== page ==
Larry Koen: I've been in the lawns industry ever since I was maybe eight. I'd say my grandfather was the one that really instill entrepreneurship into me because he started taking me with him when I was maybe eight up until he couldn't physically do it anymore. And if I don't remember anything else from it, I remember that if I went out and worked hard, I came back with money. And some of the older people on my grandparents' street, they would see me out working in a yard or something, they will come over and give me money until we keep up the good work. And every time they see me working, they would give me money. That's what they told me, so that made me want to work.
Marcus Neto: Positive reinforcement works with Larry apparently.
Larry Koen: If I don't remember anything else from that, I remember that and that's one of the biggest things he could have ever did for me.
Marcus Neto: No, that's really cool.
Larry Koen: And so, I started just on off days. And sometimes when I got off if I worked nights, if I got off that morning, I'd go do a couple of yards and then try to get some sleep and go back to work that night. Or if I'm off the next day, I spent a whole day working because we didn't really start off just cutting regular grass. We were going through third party companies from the banks. We were doing foreclosures. It started kind of slow and I kept applying with different companies and eventually it really picked up. And at the same time, Green Magic on its own started picking up and it got to the point to where I was like, "Hey, what do I need to go back to that for? I'm making more on my own." And it's just been uphill ever since.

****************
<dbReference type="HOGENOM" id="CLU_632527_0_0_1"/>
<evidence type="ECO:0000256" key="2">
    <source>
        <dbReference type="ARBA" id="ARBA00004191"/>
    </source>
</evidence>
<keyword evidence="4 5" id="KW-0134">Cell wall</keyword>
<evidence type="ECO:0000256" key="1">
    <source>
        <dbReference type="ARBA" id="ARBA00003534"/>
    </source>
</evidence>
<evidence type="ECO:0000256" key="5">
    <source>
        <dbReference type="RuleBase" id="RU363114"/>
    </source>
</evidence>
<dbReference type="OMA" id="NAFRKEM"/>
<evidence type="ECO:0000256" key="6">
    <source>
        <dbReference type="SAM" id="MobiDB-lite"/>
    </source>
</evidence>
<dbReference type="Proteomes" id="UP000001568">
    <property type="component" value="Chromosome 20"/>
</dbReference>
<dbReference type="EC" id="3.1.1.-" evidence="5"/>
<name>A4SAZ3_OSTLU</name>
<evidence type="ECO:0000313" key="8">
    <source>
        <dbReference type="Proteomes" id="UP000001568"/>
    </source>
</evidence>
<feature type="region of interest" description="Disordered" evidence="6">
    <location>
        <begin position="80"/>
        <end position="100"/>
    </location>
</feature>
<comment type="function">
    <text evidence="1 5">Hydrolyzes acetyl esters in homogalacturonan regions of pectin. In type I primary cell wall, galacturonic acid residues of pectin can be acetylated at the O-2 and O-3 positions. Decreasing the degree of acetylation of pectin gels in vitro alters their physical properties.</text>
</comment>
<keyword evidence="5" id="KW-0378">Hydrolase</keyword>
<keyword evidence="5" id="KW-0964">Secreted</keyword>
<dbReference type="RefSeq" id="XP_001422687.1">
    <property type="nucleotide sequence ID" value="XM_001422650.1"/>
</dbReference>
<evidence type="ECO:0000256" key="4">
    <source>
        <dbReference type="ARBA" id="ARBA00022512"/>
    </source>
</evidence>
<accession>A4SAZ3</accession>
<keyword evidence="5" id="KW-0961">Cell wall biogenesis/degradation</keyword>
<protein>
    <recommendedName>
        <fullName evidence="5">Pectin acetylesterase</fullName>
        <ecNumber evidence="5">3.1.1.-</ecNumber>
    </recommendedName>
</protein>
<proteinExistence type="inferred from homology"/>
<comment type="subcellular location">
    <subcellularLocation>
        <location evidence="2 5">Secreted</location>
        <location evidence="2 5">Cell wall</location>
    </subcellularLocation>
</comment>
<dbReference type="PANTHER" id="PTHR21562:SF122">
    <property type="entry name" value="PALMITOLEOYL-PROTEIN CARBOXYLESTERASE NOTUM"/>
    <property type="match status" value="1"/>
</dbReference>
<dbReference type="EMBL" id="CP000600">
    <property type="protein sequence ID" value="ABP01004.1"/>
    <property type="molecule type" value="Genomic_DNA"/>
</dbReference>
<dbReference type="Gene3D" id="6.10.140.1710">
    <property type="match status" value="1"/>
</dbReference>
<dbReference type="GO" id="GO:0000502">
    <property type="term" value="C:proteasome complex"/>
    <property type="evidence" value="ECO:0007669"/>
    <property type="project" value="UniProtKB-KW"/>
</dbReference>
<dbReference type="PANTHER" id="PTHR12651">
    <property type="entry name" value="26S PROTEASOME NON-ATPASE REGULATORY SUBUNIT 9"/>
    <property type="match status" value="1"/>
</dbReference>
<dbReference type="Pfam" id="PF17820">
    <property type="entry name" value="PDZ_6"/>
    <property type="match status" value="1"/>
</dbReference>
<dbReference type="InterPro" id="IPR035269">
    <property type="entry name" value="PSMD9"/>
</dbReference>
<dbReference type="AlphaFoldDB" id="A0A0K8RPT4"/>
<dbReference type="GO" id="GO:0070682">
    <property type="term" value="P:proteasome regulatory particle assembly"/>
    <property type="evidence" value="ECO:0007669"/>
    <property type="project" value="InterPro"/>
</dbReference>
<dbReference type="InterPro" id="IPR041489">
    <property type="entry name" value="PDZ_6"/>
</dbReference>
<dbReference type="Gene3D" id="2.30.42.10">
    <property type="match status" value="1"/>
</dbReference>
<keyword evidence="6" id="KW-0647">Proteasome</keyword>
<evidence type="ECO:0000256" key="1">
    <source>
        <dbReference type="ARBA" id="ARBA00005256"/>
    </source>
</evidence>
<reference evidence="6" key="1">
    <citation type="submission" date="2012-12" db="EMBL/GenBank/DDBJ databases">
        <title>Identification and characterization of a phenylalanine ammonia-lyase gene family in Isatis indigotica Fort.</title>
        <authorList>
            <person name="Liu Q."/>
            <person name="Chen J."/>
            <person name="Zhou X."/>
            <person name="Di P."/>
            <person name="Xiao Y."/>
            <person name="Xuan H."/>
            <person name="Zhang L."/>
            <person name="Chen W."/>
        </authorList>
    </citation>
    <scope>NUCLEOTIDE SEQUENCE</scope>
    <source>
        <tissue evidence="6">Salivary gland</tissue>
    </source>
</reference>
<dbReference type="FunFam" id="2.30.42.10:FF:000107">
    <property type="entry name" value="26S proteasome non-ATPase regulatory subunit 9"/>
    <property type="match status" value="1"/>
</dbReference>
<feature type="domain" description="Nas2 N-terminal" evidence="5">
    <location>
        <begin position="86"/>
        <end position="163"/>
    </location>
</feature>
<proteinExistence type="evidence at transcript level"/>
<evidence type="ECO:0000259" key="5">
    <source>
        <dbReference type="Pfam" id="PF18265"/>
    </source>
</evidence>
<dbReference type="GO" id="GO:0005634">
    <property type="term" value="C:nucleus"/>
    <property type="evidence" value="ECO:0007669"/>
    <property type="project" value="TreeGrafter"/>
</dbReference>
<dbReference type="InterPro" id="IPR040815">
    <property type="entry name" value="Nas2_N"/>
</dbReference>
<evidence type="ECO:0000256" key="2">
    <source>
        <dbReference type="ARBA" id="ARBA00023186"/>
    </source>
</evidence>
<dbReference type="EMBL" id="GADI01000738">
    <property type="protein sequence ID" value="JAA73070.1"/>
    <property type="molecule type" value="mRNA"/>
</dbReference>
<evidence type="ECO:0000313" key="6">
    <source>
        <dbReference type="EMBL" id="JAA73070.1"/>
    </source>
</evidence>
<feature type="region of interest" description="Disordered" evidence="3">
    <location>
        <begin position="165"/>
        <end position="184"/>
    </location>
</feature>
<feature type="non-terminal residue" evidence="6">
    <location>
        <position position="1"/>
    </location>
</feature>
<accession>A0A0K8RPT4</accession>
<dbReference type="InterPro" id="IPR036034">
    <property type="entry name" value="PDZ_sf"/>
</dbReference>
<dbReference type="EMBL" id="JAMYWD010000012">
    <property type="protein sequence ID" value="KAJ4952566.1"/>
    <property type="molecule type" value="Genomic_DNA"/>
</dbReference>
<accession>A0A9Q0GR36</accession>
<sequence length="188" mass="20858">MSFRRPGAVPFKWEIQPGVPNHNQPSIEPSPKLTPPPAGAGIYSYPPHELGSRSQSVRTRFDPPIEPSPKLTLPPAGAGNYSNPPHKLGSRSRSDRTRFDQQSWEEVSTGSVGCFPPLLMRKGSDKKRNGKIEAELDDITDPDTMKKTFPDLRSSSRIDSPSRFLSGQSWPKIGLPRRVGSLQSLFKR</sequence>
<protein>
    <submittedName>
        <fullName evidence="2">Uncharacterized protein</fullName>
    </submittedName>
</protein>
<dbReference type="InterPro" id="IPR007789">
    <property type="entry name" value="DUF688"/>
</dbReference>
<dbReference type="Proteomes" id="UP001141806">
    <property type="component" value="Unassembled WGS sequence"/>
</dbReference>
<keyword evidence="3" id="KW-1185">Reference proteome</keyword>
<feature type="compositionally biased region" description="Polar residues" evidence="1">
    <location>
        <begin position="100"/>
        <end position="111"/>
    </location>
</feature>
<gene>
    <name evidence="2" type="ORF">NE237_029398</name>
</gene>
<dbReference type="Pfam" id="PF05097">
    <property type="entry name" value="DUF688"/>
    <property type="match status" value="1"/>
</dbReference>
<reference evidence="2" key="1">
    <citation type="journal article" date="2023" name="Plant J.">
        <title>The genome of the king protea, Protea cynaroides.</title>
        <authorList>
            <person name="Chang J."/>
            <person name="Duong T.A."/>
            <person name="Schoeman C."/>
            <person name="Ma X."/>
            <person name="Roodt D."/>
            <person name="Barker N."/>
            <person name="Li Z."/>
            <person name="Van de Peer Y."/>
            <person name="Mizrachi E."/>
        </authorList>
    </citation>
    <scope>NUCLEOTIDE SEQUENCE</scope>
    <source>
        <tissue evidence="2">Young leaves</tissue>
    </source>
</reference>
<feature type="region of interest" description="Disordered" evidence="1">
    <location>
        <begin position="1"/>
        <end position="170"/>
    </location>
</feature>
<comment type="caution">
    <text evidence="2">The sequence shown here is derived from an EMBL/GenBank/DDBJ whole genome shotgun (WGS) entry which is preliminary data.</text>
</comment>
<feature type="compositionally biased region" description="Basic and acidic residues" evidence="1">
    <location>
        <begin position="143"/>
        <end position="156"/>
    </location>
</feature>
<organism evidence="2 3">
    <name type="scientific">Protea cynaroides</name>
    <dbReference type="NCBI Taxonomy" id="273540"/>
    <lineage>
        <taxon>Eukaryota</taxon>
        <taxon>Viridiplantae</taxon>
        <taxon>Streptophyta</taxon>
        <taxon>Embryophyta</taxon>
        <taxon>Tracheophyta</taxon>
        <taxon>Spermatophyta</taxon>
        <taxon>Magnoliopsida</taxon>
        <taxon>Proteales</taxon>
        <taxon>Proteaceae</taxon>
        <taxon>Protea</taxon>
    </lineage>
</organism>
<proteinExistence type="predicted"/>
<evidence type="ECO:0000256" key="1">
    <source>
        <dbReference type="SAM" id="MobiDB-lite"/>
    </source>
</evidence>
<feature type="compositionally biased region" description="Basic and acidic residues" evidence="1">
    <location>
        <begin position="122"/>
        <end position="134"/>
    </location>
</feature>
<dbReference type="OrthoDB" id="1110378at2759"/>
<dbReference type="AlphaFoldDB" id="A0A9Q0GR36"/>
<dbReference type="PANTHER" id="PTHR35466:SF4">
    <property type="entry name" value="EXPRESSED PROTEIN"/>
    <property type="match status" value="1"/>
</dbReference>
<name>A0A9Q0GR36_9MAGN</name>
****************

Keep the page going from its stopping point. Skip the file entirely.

Marcus Neto: No, it's really cool. Now, do you remember that first time as Green Magic that you closed a deal or got a contract or something like that? I mean, you talk about it kind of got started with the whole foreclosure, but what was that like? I mean, what was that experience like that made you think that, "Hey, there's really something to this. If we put a little bit more into it, then we can really build something."
Larry Koen: Well, joining a chamber... When was that.
Larry Koen: Yeah.
Larry Koen: Two years ago, we had plumbing issues and Jermaine Gaines of Gaines Plumbing, he actually came by on Thanksgiving and fixed the plumbing for us. And we both were in BNI, and I had just got BNI and he was already in BNI Saraland. I started asking him questions inquiring about BNI and he was telling me it was profitable. And I was telling him, I just joined. He got a lot of on residential from being a... Well, he got a lot of big commercials from the Chamber. I heard everything he was saying, but what stuck in my head was commercial chambers. We ended up going and joining the chambers, but I didn't know how it worked at first. So I went and joined, never went down there. I thought you'd just go sign up, pay your money, and you start getting phone.
Marcus Neto: There's so many people that think that same thing. It's sad, but, no, you got to you got to put something into it for sure.
Larry Koen: I finally, after maybe six months of being a member, went to a membership one-on-one meeting and they told me how to process goes, and I've been going down there ever since.
Marcus Neto: No, that's cool.
Larry Koen: Yeah.